Can accommodate a compact canister stove and its fuel.
Sack/sink doesn’t dry quickly.
Lids only fit mugs, not bowls.
This is an excellent two-person backpacking cookset, especially for the value. It’s practical, lightweight and budget friendly, packs down compactly, and has a smart range of features for standard backpacking use.
The GSI Outdoors Halulite Microdualist is a compact two-person backcountry kitchen, including a 1.4 liter pot, two mugs, two bowls, two utensils. And yes, even the kitchen sink.
The lightly insulated, BPA-free polypropylene mugs have “sip-it” lids, and since I drink a Seattle street corner’s worth of cowboy coffee when backpacking, I wanted to make sure the grounds didn’t end up on my puffy jacket (yet again). The sip-it lids secure tightly and what’s put in the mug warm, stays warm. The lids fit only the mugs, which meant to carry leftovers I needed to transfer breakfast from the bowl to the mug. That’s a minor issue, since most people don’t tote 4-hour-old oatmeal. Bonus: The pot lid fits snugly over the bowl should you need to drain water or keep your grub warm after serving.
When ready to roll, the Halulite MicroDualist packs perfectly, even in daypacks, nestling nicely in the lower corner of my weekender. It could even stow in an exterior pocket. You can add a small canister stove (and a 110g canister) to any of the mugs when nesting the Halulite MicroDualist using the included stove bag. It holds everything in place when stowed, or dropped.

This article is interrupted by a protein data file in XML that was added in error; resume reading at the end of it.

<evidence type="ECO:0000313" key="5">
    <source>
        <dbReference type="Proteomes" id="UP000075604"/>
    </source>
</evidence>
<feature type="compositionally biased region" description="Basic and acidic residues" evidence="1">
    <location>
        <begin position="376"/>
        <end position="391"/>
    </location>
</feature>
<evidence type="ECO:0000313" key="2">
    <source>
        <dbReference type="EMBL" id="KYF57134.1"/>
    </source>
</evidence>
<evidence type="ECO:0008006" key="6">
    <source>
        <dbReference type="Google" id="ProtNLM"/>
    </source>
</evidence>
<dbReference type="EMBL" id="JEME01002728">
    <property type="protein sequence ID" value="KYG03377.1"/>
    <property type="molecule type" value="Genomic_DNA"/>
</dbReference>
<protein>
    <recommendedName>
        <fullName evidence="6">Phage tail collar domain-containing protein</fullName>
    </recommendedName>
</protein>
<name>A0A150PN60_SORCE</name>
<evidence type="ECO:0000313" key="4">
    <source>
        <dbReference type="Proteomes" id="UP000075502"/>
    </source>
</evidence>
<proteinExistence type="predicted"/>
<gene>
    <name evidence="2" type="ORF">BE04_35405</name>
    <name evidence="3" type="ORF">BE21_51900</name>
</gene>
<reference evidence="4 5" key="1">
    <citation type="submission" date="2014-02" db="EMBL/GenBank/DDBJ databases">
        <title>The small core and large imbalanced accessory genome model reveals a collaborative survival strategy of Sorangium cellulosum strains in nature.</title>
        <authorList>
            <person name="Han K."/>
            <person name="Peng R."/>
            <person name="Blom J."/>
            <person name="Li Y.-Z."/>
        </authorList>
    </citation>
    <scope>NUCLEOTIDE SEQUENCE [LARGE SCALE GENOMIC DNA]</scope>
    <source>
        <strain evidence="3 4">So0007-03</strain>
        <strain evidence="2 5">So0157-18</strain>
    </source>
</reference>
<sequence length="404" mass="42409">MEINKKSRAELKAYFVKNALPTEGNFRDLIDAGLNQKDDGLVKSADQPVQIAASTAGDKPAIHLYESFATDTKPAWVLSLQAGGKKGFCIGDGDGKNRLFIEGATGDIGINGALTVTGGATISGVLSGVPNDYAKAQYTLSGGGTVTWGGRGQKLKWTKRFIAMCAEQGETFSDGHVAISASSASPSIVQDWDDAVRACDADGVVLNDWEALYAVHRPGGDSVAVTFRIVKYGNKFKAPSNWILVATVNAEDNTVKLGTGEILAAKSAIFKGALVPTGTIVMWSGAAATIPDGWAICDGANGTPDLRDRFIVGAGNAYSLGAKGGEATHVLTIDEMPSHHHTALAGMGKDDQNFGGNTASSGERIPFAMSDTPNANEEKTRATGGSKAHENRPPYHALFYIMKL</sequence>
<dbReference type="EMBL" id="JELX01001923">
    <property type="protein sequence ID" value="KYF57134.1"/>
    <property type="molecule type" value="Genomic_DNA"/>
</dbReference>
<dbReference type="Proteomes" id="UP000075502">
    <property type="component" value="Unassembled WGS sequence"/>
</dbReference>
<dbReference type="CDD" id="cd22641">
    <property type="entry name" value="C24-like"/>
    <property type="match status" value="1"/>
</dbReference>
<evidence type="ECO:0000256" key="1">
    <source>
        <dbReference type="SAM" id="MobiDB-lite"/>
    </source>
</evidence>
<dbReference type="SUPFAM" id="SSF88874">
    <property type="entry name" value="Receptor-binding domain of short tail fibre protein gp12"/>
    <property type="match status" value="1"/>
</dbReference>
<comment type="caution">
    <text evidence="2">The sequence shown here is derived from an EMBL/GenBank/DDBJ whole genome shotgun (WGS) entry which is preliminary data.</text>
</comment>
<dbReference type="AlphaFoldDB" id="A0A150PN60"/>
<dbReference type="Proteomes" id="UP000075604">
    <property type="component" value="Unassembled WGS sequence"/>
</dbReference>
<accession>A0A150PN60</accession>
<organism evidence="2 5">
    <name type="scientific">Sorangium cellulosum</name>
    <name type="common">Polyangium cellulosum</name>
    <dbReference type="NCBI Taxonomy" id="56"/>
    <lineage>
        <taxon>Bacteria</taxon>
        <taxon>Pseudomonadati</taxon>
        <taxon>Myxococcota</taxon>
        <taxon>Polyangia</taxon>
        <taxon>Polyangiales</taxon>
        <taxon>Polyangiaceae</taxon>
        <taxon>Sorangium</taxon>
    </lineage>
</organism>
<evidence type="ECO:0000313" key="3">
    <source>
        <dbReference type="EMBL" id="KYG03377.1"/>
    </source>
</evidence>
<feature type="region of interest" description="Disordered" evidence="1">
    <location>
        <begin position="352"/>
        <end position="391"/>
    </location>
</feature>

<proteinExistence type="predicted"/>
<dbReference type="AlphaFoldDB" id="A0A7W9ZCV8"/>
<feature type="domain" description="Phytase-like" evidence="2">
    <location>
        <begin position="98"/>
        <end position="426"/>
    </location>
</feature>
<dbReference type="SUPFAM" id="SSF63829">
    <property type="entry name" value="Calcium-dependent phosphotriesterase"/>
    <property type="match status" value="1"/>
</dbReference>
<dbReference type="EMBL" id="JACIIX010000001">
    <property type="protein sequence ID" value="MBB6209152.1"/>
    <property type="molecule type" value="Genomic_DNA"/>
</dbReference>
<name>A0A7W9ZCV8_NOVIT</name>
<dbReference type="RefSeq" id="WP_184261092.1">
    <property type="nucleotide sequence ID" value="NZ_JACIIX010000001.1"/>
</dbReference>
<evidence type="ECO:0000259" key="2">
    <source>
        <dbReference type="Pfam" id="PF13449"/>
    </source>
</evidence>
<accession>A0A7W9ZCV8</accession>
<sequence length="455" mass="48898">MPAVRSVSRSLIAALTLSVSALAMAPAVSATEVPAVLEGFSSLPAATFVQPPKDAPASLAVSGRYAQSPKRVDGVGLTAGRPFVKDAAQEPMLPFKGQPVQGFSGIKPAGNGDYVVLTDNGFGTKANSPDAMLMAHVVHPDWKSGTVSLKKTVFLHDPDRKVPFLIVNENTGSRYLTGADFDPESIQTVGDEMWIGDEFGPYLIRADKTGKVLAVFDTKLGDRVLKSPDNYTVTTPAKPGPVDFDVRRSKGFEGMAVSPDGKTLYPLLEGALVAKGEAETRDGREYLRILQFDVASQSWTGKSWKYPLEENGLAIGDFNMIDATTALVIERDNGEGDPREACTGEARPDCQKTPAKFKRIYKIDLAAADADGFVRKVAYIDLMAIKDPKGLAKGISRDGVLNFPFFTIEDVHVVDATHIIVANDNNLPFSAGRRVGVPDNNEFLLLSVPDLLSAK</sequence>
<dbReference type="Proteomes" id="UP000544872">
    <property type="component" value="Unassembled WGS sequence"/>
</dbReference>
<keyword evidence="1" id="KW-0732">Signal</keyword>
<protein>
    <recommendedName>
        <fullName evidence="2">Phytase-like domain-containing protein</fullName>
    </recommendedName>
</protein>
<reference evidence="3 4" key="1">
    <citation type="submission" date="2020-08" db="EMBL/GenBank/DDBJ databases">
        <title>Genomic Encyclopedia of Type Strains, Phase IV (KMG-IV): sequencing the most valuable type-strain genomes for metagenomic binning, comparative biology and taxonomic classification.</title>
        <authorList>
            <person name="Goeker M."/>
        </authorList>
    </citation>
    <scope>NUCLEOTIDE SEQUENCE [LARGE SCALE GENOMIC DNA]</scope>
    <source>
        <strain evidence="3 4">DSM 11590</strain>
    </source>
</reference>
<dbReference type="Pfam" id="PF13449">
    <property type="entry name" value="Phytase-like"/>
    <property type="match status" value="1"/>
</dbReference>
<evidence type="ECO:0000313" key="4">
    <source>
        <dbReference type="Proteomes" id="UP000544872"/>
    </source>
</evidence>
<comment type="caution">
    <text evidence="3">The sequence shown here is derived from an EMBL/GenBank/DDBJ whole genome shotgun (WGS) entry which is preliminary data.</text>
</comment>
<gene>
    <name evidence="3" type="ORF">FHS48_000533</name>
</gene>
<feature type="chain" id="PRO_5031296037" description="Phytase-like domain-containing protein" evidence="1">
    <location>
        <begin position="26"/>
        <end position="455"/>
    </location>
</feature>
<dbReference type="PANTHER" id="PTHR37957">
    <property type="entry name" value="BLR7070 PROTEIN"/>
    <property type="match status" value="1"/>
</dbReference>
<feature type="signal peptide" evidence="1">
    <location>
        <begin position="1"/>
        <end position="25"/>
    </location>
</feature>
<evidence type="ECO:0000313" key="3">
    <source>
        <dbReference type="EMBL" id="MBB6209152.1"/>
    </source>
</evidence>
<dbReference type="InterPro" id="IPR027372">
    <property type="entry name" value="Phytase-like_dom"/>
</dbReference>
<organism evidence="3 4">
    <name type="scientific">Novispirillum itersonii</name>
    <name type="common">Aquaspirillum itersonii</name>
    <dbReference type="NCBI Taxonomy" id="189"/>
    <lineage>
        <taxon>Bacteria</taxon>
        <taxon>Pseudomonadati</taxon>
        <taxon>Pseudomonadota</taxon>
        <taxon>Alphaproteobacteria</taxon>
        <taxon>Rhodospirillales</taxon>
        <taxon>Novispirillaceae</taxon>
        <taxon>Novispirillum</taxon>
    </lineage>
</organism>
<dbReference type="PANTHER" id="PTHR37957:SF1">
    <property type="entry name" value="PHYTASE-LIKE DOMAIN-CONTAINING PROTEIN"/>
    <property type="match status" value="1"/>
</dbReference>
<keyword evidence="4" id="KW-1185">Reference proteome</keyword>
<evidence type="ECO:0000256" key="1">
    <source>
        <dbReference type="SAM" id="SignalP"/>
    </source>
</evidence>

The sporks (or are they “foons”?) don’t seem like they’re going to last a long time. This small issue has little bearing on my opinion of the set-up.
The sack-sink’s welded seams held water just fine and it can double as a water carrier.
While there are no measurement indicators inside the pot, they’re in the cups and bowls. The pot handle folds easily and is very sturdy—you would have to try to break it.
The material is GSI’s proprietary Halulite aluminum alloy. It costs less than titanium and seemed, for all normal uses, to be just as resilient to wear. I noticed no blackening of the pot base and didn’t see any dings or scratches after banging it on some rocks. Nothing stuck to it, so cleaning was a breeze. The strainer lid seals nicely but always hold it in place when straining water.